Located south of Walden in the North Park area of Colorado, the Arapaho National Wildlife Refuge was founded in 1967 as a protected site for the nesting and reproduction of waterfowl. Though much of the refuge is not easily accessible, there are a few worthwhile activities that give visitors a good shot at spotting moose and other wildlife.
The Wildlife Auto Tour is the best option for those wanting to see the refuge without leaving their cars. It’s a 6-mile loop on a dirt road, and it passes through picturesque meadows and marshes.
For a better chance at spotting moose, consider taking a short walk on the Wetland Nature Trail. The path winds above the marshes and streams on a boardwalk and visitors have a great chance at spotting birds, moose, and other small mammals.
Rocky Mountain National Park
In addition to the North Park area, moose are also relatively common in the expansive Rocky Mountain National Park. Moose are most common in the western side of the park, and many tourists report sightings along Highway 34 in the Kawuneeche Valley, which is near the park’s Grand Lake entrance. Coincidentally, Grand Lake is located in the northern region of Middle Park.
One popular spot in this area is the Timber Creek Campground, where visitors can watch for moose along the Colorado River.
For visitors hoping to head to this section of the park, keep in mind that Trail Ridge Road is only open during the summer months. This means that the Grand Lake entrance is the only way to access this section of the park during the winter.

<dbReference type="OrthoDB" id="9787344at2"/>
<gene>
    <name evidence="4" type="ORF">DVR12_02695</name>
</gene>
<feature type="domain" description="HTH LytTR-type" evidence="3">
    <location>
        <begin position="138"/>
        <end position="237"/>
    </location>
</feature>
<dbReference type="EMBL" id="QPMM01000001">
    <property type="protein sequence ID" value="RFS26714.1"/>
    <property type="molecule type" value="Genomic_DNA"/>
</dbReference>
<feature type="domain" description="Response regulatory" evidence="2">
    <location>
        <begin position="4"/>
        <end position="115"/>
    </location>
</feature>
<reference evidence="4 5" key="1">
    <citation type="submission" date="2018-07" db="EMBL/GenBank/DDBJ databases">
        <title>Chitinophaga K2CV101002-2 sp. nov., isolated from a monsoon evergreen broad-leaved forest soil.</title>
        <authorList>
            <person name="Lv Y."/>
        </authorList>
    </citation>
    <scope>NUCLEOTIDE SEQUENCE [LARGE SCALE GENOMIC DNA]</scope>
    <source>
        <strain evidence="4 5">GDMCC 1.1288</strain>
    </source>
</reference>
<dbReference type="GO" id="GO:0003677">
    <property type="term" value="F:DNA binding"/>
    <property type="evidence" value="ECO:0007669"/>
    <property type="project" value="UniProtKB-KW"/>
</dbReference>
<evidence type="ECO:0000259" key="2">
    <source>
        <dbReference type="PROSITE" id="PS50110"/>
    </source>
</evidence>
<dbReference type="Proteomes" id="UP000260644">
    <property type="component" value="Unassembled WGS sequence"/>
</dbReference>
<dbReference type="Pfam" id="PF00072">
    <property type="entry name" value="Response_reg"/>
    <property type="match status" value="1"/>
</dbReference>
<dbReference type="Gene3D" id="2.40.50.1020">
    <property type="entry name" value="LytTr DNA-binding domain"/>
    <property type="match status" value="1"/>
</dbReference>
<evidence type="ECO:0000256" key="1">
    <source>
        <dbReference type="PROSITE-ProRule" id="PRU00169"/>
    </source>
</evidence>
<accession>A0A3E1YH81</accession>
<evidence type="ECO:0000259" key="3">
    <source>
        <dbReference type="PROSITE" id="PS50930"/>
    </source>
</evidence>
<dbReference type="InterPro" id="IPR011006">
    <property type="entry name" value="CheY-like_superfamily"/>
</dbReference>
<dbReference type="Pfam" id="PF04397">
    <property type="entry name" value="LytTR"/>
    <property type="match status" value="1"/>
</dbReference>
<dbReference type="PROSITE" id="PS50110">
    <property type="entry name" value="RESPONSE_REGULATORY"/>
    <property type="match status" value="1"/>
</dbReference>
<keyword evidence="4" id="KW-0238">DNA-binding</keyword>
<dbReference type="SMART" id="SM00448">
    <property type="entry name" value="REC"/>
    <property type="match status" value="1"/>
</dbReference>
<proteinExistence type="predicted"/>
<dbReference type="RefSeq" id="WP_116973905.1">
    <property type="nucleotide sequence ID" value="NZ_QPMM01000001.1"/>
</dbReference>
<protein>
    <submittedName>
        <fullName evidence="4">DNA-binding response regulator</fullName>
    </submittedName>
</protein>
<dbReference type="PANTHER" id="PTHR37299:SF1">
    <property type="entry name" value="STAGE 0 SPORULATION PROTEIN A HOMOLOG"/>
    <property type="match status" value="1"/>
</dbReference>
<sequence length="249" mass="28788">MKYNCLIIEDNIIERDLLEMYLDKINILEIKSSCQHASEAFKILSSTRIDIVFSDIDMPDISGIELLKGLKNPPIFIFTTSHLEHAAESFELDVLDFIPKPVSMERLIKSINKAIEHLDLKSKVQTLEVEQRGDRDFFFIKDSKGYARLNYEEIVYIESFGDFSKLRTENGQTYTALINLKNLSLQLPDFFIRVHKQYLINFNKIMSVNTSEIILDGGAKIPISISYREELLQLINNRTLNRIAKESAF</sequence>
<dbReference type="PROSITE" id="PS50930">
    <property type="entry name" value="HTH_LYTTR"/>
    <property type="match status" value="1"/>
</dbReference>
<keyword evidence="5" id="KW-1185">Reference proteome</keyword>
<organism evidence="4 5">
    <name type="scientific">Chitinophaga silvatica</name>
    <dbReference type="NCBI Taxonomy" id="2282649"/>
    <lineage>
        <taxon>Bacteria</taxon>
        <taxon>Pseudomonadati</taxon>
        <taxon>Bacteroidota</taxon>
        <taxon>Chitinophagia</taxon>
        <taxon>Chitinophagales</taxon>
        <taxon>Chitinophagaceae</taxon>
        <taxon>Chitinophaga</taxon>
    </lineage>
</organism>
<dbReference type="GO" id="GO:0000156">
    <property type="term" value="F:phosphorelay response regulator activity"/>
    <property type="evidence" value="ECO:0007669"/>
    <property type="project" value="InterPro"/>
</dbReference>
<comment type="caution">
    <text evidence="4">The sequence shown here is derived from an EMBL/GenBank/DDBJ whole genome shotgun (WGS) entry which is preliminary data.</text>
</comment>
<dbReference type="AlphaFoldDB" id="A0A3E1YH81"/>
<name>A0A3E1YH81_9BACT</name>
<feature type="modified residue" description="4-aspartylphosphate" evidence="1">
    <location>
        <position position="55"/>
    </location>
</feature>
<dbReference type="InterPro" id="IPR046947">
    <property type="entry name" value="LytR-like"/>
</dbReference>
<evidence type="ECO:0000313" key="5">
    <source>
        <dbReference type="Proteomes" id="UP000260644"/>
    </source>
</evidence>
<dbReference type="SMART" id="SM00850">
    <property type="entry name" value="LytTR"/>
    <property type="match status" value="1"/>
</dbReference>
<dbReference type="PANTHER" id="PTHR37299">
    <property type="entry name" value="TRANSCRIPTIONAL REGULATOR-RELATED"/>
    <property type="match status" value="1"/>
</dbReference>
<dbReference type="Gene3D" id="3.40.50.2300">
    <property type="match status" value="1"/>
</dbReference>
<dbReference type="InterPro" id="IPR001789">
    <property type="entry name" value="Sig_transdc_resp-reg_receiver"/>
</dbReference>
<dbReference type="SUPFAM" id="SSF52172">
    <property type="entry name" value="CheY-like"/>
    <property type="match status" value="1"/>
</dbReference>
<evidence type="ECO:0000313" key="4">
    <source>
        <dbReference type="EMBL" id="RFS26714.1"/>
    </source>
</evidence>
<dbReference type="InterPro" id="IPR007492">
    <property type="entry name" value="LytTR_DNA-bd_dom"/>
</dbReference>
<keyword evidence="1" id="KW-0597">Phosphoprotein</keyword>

Though moose are generally spotted more often on the west side of the park, sightings on the east side are becoming more common. In this section of the park, consider heading to Sprague Lake or Cub Lake, both of which feature the riparian environment where moose are often seen in.
Sprague Lake is just a short walk from the trailhead, while Cub Lake is accessible via a 5-6 mile round-trip hike.
Grand Mesa National Forest
Introduced to this giant flat-topped mountain in the early 2000s by Colorado Parks & Wildlife, today there are over 400 moose in the Grand Mesa area. Though they can be found throughout the national forest and beyond, CPW claims that there are a few spots where visitors are more likely to report a sighting including along Highway 65 between Powderhorn and the Mesa-Delta County line as well as in Vega State Park.
The largest flat-topped mountain in the world has a myriad of lakes, so it makes a prime habitat for moose.
Best Practices and Time to Spot Moose
As with all wildlife, visitors should be sure to enjoy moose from a distance. Despite their appearances, moose are unpredictable and sometimes dangerous, so visitors should keep their distance when possible. If you stumble upon a moose, only run away if it begins to charge. Otherwise, slowly back away while talking gently to the animal.
They also do not like dogs. Your four-legged friend(s) resemble their wolf ancestors and are natural predators of moose. Keep your pets at home if you’re out trying to find a moose, as your dog can startle them and cause more trouble, possibly triggering the larger mammal to charge.
Naturally too, you want to stay far away and always go out sightseeing for this wildlife with a friend or companion. And if you’re driving along and discover one, don’t block traffic. Pull over where it’s safe to take a better look. Be respectable of your fellow man too.
While you can potentially see them at any time of day or night, the early morning and early evenings (around dawn to sunrise and sunset to dusk) are your best chances to see them.
These have been some of the top areas in Colorado to see a moose. Good luck spotting one!